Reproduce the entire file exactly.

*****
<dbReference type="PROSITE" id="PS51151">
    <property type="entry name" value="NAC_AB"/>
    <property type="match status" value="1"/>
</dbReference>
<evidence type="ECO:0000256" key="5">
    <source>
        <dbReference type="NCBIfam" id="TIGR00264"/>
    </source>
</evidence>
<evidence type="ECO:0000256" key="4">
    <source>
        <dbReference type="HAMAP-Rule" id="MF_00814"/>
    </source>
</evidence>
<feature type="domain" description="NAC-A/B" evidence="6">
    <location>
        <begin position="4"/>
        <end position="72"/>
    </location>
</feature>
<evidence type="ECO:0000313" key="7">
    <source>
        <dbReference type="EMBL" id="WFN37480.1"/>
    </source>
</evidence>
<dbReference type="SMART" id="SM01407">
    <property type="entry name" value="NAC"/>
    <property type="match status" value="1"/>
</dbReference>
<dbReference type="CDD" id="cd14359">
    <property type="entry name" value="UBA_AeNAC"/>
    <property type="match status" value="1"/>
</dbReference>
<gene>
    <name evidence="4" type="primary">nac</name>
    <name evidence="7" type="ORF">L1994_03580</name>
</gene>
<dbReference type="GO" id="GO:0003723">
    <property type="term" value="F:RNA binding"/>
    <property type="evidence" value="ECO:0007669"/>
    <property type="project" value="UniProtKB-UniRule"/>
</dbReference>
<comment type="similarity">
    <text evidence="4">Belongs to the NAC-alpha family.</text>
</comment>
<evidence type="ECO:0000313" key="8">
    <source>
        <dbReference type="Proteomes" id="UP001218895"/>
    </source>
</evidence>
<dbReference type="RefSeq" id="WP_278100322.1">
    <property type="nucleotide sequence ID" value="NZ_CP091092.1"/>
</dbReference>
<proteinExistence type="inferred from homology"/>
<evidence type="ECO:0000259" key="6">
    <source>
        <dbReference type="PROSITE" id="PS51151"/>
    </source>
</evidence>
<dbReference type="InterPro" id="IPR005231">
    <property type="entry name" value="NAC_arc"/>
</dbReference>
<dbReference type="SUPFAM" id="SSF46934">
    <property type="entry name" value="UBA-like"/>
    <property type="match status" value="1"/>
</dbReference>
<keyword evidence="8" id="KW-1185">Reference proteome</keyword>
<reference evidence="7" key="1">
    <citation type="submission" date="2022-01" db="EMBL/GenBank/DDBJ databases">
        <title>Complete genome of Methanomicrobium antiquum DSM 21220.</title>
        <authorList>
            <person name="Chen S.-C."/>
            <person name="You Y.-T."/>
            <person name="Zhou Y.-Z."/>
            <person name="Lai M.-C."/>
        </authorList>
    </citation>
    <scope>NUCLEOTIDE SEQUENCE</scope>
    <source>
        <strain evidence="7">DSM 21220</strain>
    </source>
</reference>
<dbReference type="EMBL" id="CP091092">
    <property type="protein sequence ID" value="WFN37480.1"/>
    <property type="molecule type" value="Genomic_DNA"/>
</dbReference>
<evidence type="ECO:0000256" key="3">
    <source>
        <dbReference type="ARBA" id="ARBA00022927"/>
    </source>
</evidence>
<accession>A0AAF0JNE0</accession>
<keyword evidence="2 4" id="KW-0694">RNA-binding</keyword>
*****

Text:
<dbReference type="PROSITE" id="PS51151">
    <property type="entry name" value="NAC_AB"/>
    <property type="match status" value="1"/>
</dbReference>
<evidence type="ECO:0000256" key="5">
    <source>
        <dbReference type="NCBIfam" id="TIGR00264"/>
    </source>
</evidence>
<evidence type="ECO:0000256" key="4">
    <source>
        <dbReference type="HAMAP-Rule" id="MF_00814"/>
    </source>
</evidence>
<feature type="domain" description="NAC-A/B" evidence="6">
    <location>
        <begin position="4"/>
        <end position="72"/>
    </location>
</feature>
<evidence type="ECO:0000313" key="7">
    <source>
        <dbReference type="EMBL" id="WFN37480.1"/>
    </source>
</evidence>
<dbReference type="SMART" id="SM01407">
    <property type="entry name" value="NAC"/>
    <property type="match status" value="1"/>
</dbReference>
<dbReference type="CDD" id="cd14359">
    <property type="entry name" value="UBA_AeNAC"/>
    <property type="match status" value="1"/>
</dbReference>
<gene>
    <name evidence="4" type="primary">nac</name>
    <name evidence="7" type="ORF">L1994_03580</name>
</gene>
<dbReference type="GO" id="GO:0003723">
    <property type="term" value="F:RNA binding"/>
    <property type="evidence" value="ECO:0007669"/>
    <property type="project" value="UniProtKB-UniRule"/>
</dbReference>
<comment type="similarity">
    <text evidence="4">Belongs to the NAC-alpha family.</text>
</comment>
<evidence type="ECO:0000313" key="8">
    <source>
        <dbReference type="Proteomes" id="UP001218895"/>
    </source>
</evidence>
<dbReference type="RefSeq" id="WP_278100322.1">
    <property type="nucleotide sequence ID" value="NZ_CP091092.1"/>
</dbReference>
<proteinExistence type="inferred from homology"/>
<evidence type="ECO:0000259" key="6">
    <source>
        <dbReference type="PROSITE" id="PS51151"/>
    </source>
</evidence>
<dbReference type="InterPro" id="IPR005231">
    <property type="entry name" value="NAC_arc"/>
</dbReference>
<dbReference type="SUPFAM" id="SSF46934">
    <property type="entry name" value="UBA-like"/>
    <property type="match status" value="1"/>
</dbReference>
<keyword evidence="8" id="KW-1185">Reference proteome</keyword>
<reference evidence="7" key="1">
    <citation type="submission" date="2022-01" db="EMBL/GenBank/DDBJ databases">
        <title>Complete genome of Methanomicrobium antiquum DSM 21220.</title>
        <authorList>
            <person name="Chen S.-C."/>
            <person name="You Y.-T."/>
            <person name="Zhou Y.-Z."/>
            <person name="Lai M.-C."/>
        </authorList>
    </citation>
    <scope>NUCLEOTIDE SEQUENCE</scope>
    <source>
        <strain evidence="7">DSM 21220</strain>
    </source>
</reference>
<dbReference type="EMBL" id="CP091092">
    <property type="protein sequence ID" value="WFN37480.1"/>
    <property type="molecule type" value="Genomic_DNA"/>
</dbReference>
<evidence type="ECO:0000256" key="3">
    <source>
        <dbReference type="ARBA" id="ARBA00022927"/>
    </source>
</evidence>
<accession>A0AAF0JNE0</accession>
<keyword evidence="2 4" id="KW-0694">RNA-binding</keyword>